Effective November 28, 2016, you will no longer be required to sign an arbitration agreement when placing yourself, or a loved one, in a nursing home facility.
As part of a revolutionary ruling last week, Medicare and Medicaid regulators barred nursing homes that receive federal funding from mandating residents to sign an agreement that would force them to resolve disputes by arbitration and not in court, according to The New York Times.
With pre-dispute arbitration clauses in nursing home contracts coming to an end, the ubiquitous practice of protecting nursing homes for liability claims involving abuse, assault, harassment, neglect, and wrongful death also comes to an end. The arbitration clause essentially did not protect nursing home residents and their families’ basic legal rights in situations in which residenst may have suffered injury or harm, wrote the NYT.
The ruling ends pre-dispute arbitration at other corporations and institutions that also receive government support. For example, the Consumer Financial Protection Bureau just proposed a rule to stop credit card companies, banks, and other financial firms from using arbitration clauses meant to stop consumers from filing class-action lawsuits. The NYT points out that, if the new rule was in place when customers at Wells Fargo discovered that bogus accounts were being opened in their names, they would have been able to file a lawsuit; however, pre-dispute arbitration clauses they signed when they opened their legitimate accounts were found applicable to the fraudulent accounts as well. This denied the Wells Fargo customers from accessing justice in the courts.
The Department of Education also proposed a rule to limit the use of pre-dispute forced arbitration clauses in its school enrollment contracts when the contracts involve schools that participate federal direct loan programs, according to the NYT.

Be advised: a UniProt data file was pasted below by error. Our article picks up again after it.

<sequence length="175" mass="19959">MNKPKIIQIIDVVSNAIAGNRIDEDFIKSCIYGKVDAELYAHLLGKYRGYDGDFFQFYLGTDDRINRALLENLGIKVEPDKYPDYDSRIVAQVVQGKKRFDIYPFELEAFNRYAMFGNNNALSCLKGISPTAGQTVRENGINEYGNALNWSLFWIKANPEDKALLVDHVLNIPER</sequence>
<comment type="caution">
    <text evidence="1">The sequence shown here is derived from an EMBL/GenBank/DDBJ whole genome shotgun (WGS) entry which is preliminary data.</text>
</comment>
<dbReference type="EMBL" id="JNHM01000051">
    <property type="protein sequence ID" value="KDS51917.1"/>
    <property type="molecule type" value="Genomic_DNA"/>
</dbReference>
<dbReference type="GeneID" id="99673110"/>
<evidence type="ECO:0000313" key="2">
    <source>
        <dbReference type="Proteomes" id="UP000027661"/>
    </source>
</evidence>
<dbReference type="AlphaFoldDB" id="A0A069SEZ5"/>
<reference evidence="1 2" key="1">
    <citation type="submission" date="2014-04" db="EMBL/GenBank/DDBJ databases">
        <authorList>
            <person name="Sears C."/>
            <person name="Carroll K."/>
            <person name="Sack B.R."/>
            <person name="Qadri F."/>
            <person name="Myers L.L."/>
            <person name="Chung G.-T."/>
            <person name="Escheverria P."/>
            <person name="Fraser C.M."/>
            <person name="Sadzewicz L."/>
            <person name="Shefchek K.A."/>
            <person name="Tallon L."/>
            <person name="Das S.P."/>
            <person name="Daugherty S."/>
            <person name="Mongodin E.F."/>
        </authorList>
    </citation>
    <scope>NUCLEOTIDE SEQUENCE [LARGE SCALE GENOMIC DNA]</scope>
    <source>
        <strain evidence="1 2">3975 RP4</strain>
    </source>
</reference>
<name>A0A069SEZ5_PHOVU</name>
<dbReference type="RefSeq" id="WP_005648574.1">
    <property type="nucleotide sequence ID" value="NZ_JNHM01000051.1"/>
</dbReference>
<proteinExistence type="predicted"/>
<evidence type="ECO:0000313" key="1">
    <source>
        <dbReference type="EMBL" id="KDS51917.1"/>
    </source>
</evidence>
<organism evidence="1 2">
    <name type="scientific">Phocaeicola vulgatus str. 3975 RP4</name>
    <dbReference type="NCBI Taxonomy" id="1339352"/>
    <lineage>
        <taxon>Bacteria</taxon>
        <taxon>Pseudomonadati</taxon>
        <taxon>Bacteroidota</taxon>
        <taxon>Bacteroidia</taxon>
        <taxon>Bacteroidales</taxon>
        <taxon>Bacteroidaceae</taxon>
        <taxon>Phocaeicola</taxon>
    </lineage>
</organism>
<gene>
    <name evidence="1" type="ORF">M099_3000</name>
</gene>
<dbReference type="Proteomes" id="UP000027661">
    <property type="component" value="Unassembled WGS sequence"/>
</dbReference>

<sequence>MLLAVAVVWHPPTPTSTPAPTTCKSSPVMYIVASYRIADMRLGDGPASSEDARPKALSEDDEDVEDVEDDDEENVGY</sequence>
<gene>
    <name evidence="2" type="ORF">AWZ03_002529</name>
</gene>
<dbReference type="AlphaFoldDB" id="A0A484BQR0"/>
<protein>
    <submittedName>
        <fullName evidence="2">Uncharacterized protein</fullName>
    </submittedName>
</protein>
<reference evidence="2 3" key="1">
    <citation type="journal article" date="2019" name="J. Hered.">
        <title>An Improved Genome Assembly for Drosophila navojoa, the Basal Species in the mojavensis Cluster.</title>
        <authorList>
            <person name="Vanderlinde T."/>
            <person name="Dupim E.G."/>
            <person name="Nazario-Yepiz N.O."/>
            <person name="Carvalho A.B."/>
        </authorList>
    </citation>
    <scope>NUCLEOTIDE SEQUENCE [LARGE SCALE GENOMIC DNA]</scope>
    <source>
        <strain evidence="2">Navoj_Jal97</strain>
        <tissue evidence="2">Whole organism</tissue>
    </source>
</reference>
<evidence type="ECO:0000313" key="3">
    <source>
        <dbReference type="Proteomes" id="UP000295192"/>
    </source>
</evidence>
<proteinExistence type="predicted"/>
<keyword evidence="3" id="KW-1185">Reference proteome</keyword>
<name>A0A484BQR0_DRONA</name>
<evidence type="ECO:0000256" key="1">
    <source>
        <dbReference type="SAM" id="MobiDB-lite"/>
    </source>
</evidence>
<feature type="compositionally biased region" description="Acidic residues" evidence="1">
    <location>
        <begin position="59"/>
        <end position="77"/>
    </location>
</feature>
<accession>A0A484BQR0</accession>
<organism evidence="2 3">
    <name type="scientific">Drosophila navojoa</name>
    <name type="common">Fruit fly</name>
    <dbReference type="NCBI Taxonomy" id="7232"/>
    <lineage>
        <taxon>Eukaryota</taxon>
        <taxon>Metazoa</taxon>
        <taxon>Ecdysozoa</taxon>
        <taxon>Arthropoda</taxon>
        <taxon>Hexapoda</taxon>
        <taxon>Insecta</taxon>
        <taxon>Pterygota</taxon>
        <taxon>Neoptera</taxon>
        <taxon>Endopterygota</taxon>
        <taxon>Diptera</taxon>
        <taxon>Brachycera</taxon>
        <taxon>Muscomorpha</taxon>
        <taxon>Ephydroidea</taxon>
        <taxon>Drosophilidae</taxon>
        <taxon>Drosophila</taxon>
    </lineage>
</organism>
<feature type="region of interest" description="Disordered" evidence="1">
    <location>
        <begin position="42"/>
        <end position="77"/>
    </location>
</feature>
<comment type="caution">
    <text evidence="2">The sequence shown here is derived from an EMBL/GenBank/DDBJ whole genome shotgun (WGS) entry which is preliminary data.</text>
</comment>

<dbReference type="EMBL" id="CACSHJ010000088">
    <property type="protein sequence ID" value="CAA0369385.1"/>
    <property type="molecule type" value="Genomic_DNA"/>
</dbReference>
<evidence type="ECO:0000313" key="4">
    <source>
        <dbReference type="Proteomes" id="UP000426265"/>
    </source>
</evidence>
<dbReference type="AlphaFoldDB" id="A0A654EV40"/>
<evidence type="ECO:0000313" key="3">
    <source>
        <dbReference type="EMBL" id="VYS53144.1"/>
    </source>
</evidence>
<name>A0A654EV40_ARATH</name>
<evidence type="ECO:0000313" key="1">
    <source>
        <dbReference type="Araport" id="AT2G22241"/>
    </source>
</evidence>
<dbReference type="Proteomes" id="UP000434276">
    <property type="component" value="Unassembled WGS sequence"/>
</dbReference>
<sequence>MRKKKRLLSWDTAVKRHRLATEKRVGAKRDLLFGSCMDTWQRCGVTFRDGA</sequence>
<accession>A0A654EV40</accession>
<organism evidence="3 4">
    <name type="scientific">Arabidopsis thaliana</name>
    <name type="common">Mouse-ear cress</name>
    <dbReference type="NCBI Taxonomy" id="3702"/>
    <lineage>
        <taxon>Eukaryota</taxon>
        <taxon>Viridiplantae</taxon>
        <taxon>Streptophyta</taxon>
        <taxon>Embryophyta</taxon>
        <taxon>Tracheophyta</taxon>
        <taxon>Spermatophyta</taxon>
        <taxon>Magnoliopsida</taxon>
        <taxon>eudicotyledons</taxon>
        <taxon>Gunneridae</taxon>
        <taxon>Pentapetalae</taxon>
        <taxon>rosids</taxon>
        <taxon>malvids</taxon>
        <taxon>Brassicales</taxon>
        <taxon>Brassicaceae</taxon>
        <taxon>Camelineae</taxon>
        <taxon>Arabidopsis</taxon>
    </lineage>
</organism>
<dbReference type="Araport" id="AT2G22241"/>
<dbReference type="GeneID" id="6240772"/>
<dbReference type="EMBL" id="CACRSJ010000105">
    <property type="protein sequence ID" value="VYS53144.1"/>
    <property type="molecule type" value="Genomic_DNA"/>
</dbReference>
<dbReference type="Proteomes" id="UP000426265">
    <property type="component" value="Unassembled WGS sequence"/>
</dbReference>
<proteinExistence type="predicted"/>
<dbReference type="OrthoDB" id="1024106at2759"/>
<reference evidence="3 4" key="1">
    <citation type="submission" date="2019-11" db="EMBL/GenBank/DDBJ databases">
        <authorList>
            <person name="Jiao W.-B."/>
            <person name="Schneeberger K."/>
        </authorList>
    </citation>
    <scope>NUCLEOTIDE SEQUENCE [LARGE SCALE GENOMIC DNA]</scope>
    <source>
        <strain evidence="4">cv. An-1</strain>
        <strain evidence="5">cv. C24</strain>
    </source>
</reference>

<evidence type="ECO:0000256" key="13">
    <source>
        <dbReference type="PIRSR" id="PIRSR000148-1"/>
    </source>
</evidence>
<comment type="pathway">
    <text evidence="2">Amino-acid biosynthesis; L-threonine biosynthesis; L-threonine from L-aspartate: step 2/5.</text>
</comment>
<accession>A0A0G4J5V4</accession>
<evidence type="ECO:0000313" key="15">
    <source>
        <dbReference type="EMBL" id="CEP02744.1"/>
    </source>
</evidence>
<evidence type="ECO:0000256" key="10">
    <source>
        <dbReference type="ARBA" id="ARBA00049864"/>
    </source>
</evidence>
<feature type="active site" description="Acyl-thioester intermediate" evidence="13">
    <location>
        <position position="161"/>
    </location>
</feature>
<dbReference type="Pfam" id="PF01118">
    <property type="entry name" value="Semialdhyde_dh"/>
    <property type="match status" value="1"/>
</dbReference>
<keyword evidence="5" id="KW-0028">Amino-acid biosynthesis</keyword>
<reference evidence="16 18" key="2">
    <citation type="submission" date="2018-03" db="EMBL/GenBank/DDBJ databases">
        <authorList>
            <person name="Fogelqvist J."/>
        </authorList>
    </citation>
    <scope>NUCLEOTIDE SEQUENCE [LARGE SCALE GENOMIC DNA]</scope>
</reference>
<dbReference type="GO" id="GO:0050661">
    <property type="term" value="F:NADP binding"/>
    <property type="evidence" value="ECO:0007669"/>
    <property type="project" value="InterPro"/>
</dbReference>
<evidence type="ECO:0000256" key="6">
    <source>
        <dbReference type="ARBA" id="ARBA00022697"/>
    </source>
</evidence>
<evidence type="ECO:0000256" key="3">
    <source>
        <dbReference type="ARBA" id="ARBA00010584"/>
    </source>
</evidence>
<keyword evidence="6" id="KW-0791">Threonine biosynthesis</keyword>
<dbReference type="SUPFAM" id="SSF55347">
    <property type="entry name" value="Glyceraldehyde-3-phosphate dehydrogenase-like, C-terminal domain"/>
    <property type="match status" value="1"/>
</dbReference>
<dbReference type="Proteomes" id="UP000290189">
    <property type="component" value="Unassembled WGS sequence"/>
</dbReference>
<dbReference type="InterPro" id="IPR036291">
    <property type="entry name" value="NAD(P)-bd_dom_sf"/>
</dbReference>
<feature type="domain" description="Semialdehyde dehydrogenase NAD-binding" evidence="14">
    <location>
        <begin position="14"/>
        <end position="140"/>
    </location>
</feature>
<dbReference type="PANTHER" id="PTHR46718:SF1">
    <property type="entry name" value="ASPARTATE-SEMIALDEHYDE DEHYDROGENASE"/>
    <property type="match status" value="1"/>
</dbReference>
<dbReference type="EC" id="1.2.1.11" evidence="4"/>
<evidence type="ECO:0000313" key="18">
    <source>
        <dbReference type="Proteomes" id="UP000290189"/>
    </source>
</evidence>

The Education Department proposal would, however, allow clauses if schools take steps to explain the clauses and do not make signing these clauses a condition of admission, which differs from the nursing home contracts, the NYT wrote. The rule, as it applies to schools, does not stop a so-called “predatory” school from pressuring or deceiving students to sign paperwork. This leaves those students with no options should they later challenge the agreements.
According to the NYT blog, the nursing home rule is now a model for putting a stop to pre-dispute forced arbitration that other regulators have used to “develop similarly strong reforms.”
The pre-dispute forced arbitration has developed into its own covert and “privatized tribunal system” that oversees all sorts of contracts, favoring big companies and protecting these firms from accountability for alleged wrongdoings. Because of this decades-long practice, not only do the wrongdoings persist, but they have been allowed to prosper.
The new nursing-home rule, as well as moves by federal agencies to ban forced arbitration are hoped to help victims seek the justice they deserve, the NYT points out.